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Radiosensitivity: Gender and Order of Administration of G-CSF, An Experimental Study in Mice

Journal article
Authors Ragnar Hultborn
Per Albertsson
Susanne Ottosson
Elisabet Warnhammar
Åsa Palm
Stig Palm
Kerstin Elmroth
Published in Radiation Research
Volume 191
Issue 4
Pages 335-341
ISSN 0033-7587
Publication year 2019
Published at Institute of Clinical Sciences, Department of Radiation Physics
Institute of Clinical Sciences, Department of Oncology
Pages 335-341
Language en
Keywords colony-stimulating factor, breast-cancer-cells, hematopoietic syndrome, radiation sensitivity, ionizing-radiation, mouse, tamoxifen, survival, pegfilgrastim, chemotherapy
Subject categories Radiology, Nuclear Medicine and Medical Imaging, Cancer and Oncology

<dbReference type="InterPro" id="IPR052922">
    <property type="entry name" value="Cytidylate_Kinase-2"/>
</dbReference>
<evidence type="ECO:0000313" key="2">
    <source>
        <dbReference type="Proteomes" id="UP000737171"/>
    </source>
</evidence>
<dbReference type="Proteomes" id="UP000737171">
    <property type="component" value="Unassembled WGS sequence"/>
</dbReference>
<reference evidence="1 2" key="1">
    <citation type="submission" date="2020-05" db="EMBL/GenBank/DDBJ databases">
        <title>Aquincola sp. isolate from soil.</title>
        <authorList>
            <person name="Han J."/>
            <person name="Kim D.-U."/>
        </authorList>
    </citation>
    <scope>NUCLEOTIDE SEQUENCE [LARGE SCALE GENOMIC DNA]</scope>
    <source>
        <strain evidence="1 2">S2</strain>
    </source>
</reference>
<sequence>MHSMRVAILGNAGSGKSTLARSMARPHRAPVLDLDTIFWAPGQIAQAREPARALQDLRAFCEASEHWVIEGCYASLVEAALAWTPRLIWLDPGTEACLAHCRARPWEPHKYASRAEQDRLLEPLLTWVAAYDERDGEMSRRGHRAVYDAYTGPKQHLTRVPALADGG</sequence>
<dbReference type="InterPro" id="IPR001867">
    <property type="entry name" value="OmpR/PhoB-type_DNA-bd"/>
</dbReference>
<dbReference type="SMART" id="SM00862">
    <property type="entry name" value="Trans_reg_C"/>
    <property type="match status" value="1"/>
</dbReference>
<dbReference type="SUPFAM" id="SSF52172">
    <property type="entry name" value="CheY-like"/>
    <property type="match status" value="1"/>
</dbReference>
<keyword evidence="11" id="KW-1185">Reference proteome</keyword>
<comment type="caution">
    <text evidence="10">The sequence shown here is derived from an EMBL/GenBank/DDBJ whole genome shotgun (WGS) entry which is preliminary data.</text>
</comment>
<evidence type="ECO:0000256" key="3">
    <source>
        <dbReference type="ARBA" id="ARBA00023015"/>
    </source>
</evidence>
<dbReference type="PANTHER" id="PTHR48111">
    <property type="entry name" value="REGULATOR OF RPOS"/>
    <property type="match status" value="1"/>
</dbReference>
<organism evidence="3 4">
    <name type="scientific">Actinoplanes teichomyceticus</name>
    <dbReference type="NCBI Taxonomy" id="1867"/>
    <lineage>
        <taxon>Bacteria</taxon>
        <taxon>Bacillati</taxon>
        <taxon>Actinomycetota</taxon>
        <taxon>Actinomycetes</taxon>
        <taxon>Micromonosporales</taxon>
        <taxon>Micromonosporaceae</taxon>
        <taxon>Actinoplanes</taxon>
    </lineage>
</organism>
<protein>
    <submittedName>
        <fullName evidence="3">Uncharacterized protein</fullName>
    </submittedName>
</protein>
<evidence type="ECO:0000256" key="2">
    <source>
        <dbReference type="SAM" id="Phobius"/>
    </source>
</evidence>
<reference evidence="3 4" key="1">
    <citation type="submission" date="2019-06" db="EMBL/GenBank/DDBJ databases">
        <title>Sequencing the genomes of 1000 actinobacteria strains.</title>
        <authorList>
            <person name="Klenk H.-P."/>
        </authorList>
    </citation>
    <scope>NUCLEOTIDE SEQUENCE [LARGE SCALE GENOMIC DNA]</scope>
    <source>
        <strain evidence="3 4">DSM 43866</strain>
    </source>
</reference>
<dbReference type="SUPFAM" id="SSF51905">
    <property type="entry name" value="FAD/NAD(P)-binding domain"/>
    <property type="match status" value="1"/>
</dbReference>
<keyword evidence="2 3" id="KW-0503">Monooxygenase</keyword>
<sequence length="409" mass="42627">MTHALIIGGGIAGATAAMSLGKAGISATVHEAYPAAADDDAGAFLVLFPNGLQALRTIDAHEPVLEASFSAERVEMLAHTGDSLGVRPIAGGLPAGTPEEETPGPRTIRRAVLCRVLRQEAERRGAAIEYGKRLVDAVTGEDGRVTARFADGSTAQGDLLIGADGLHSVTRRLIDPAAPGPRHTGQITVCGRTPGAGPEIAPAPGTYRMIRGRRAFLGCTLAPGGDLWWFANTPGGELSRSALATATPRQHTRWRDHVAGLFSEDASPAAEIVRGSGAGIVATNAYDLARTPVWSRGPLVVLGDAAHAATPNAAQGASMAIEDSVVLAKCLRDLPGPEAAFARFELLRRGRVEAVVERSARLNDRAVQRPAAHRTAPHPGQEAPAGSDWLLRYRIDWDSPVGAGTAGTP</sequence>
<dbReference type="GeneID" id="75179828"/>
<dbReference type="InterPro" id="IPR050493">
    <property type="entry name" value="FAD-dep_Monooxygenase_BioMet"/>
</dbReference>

To elucidate the potential influence of stimulating bone marrow before cell-cycle-dependent irradiation, we sought to determine overall survival in mice receiving total-body irradiation (TBI) when administered granulocyte stimulating factor (G-CSF) at different time points. Gender differences were also studied. C57/BL/6J mice, aged 9-14 weeks, received 8 Gy TBI in a perspex cage using a linear accelerator. In each of five different experiments, three groups were studied: 1. one control group receiving TBI only; 2. one group treated with filgrastim [500 mu g/kg subcutaneously/intraperitoneally (s.c./i.p.)] the day before TBI, followed by daily filgrastim injections postirradiation (1-5 days); and 3. one group treated with daily filgrastim injections only post-TBI (1-5 days). Each experimental group included male and female mice. Survival of the mice was monitored daily, and mice were euthanized when their condition deteriorated. A total of 293 mice were monitored for at least 37 days post-TBI. Control mice that received 8 Gy TBI showed a significant gender difference, with a median survival of 22 days in females and 17 days in males. Addition of G-CSF, irrespective of pre- or postirradiation, significantly improved survival, but in males the improvement was significantly better when G-CSF was not given before TBI. Improved survival in females was independent of the order of administration of G-CSF. Multiple filgrastim injections were more effective than a single injection, and s.c. administration was not better than i.p. In conclusion, these findings indicate that male mice are more sensitive to TBI than females. Filgrastim improved survival in both genders irrespective of whether given pre- orpostirradiation, but in males the improvement was significantly less if an injection was given before irradiation. These results suggest that, to prevent toxicity most effectively, G-CSF should not be given before cytotoxic therapy. While a completely different experimental model was used here, these results may also be extrapolated to indicate that endocrine cell-cycle suppression therapy should not be given before or during cytotoxic therapy of hormone-dependent tumors (e.g., breast and prostate cancer), thus a reduction in the efficacy of cell-cycle-dependent therapy can be prevented. (C) 2019 by Radiation Research Society

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